911 dispatcher takes call from mother who confessed to killing her two children

Kyle Proctor took the 911 call from Brandi Worley, who has been charged with murdering her two children. (WISH Photo)
Kyle Proctor took the 911 call from Brandi Worley, who has been charged with murdering her two children. (WISH Photo)

MONTGOMERY COUNTY (WISH) — A Montgomery County dispatcher took a phone call he will never forget— a woman confessed to stabbing herself and killing her two children.

30-year-old Brandi Worley is now charged with two counts of murder. She told dispatch she stabbed herself and killed her young son and daughter almost two weeks ago.

The dispatcher told 24-Hour News 8 he has taken all sorts of calls from traffic stops to medical emergencies to people high on drugs.

He thought Worley was delusional. But when he heard the grandmother screaming he knew this was no joke.

“At first the longer it went and the more detailed she got you start feeling this is true,” said Kyle Proctor, dispatcher. “You hope and pray that it’s not.”

Proctor said he goes into work everyday not knowing what to expect.

“You never know if it’s going to be something serious,” he said. “I mean my first ever 911 call here was an elderly lady who wanted the phone number to DISH network.”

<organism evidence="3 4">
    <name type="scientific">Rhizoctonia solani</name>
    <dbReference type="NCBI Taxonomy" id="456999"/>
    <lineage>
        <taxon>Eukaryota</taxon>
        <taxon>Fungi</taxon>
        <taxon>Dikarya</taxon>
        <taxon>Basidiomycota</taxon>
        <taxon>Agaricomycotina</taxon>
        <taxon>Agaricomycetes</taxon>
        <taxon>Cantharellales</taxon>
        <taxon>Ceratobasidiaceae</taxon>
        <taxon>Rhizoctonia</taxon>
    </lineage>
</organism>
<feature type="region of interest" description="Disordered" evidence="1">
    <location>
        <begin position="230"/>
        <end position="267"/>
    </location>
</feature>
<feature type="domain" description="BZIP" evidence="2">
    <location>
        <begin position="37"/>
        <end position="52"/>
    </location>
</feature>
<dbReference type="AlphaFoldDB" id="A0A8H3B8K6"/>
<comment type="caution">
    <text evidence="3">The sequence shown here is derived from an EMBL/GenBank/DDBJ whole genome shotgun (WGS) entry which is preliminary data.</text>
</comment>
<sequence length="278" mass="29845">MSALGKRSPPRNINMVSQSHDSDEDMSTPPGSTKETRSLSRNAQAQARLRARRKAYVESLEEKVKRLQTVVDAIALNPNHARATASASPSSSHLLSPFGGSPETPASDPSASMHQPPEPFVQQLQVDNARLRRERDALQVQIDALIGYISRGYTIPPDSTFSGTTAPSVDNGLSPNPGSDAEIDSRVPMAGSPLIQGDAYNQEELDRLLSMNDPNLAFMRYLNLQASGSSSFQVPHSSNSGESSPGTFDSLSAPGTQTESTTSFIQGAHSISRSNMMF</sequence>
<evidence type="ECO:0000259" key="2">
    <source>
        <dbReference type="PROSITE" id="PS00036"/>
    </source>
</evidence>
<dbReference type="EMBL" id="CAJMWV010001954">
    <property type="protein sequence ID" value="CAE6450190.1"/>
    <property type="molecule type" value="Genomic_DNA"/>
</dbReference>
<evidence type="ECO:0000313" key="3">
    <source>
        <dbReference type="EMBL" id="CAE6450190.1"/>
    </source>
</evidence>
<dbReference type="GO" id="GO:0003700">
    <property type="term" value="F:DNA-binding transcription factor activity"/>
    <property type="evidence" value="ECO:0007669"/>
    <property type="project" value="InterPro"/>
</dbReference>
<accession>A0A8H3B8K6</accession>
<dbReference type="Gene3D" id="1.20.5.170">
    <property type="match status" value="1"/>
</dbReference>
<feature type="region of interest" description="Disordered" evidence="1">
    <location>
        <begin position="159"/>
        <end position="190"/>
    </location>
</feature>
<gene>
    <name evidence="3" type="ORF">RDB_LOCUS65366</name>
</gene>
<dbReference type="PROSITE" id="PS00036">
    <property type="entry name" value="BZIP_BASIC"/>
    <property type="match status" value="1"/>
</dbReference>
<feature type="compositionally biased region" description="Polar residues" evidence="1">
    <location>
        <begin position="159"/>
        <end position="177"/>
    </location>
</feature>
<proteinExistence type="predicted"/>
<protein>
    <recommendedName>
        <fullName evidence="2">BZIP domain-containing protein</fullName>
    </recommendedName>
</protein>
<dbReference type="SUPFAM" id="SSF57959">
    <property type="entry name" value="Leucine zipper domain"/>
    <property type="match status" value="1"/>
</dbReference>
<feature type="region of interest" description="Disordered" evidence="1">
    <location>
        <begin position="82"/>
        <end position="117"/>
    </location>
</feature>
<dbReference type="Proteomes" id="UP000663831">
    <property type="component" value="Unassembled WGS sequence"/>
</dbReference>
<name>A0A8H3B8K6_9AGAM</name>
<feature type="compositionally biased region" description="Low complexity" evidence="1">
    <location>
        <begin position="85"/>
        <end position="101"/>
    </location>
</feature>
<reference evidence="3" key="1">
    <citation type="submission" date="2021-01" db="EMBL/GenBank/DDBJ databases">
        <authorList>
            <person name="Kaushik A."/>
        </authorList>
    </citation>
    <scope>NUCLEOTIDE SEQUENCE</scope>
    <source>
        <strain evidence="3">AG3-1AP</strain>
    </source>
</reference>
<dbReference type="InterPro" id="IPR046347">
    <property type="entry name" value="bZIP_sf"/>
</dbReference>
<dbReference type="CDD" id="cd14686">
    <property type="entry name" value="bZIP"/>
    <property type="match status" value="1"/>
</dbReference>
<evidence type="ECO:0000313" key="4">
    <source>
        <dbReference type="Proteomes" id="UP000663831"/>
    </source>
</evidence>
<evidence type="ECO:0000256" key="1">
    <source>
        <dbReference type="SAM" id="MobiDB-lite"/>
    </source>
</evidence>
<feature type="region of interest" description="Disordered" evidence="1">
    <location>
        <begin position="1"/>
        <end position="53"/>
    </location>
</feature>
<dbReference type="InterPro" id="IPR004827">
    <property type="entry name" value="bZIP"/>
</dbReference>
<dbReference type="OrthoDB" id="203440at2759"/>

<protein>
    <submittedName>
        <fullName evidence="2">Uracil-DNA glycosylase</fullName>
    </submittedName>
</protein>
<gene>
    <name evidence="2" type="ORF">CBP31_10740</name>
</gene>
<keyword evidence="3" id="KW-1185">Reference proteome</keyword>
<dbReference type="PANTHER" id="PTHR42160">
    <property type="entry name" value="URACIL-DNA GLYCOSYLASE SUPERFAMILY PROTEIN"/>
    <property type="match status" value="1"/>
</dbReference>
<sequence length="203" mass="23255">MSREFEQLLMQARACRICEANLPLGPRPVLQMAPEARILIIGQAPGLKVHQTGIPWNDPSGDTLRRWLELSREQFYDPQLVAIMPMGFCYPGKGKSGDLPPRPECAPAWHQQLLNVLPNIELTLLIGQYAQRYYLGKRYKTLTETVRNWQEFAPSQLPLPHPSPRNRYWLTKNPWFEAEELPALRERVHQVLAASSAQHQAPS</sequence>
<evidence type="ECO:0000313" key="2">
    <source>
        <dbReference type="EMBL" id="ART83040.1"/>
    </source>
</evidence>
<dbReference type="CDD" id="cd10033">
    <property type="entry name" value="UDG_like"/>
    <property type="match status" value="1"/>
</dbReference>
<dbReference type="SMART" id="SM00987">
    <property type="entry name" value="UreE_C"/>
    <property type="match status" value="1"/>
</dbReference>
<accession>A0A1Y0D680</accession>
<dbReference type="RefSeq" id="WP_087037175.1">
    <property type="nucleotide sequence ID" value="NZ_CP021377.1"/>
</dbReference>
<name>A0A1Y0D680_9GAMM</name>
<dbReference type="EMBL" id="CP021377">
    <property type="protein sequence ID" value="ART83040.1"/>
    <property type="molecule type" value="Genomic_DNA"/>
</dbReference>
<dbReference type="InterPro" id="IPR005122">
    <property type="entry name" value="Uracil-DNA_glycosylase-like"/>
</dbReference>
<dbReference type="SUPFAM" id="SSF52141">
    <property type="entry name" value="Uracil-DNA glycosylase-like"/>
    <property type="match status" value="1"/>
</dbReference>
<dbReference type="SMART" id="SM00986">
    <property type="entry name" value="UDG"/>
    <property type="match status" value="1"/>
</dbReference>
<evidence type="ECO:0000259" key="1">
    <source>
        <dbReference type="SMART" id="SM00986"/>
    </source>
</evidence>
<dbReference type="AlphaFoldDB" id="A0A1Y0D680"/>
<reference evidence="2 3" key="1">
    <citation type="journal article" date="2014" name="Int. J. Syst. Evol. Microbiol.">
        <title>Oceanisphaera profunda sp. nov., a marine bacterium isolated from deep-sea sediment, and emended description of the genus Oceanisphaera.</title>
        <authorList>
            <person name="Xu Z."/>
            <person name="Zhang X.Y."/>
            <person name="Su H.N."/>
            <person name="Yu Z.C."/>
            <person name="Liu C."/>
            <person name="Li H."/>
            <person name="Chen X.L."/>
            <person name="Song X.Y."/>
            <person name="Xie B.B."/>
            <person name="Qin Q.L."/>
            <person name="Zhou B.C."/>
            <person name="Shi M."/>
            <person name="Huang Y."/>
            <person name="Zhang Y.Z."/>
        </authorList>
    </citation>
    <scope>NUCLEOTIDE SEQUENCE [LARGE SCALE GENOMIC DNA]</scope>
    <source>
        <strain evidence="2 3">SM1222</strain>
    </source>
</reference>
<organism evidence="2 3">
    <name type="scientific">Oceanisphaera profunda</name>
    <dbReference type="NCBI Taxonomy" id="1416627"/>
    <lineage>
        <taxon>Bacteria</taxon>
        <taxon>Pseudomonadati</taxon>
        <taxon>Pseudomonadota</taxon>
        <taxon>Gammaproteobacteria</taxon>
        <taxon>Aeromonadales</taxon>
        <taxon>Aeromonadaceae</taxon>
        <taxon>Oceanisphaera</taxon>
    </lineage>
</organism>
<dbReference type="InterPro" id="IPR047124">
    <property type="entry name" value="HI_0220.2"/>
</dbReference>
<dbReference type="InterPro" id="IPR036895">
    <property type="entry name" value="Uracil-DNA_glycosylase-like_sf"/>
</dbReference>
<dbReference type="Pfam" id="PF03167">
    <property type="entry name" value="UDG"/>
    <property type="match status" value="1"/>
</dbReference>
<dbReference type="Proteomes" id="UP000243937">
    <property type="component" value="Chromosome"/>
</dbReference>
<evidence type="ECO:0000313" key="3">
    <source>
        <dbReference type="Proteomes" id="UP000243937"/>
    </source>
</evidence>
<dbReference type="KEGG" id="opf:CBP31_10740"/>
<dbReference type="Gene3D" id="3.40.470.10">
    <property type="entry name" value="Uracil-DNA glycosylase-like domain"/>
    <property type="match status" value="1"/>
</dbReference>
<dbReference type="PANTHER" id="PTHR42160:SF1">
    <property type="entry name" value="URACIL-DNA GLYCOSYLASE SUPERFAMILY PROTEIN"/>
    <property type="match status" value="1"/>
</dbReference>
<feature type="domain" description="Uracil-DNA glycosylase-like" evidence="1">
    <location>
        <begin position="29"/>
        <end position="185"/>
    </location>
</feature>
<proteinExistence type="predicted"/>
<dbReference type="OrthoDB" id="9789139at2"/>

But the call he took almost two weeks ago was something much more serious. Proctor said he has done a lot of training, but nothing like this.

“Darlington… What’s going on there? I just stabbed myself and killed my two children… You just stabbed yourself and killed your two children? And what’s your name? Brandi Worley”

“I had full hope that she was being delusional just for the fact that you never get someone calling and confessed something like this,” he said.

Proctor tried to remain calm and did his best to keep the mother on the line.

“I gotta go… you gotta go… yeah I’m tired… okay, well why don’t you just stay talking with me for a minute so that way we can get some help to you because I don’t want something to happen to you OK?”

Moments later, Worley handed the phone to her mother.

“The hardest part for me was hearing how grandma reacted. I looked behind me and I got an officer crying,” he said.

Proctor said the emotions in the call center that evening were real.

“You know I look across and the other dispatcher got tears and you’re trying to hold it together,” he said.

Proctor has been on the job for less than two years with a decade of experience as the town marshal.

He said he did not take any time off after taking the chilling call.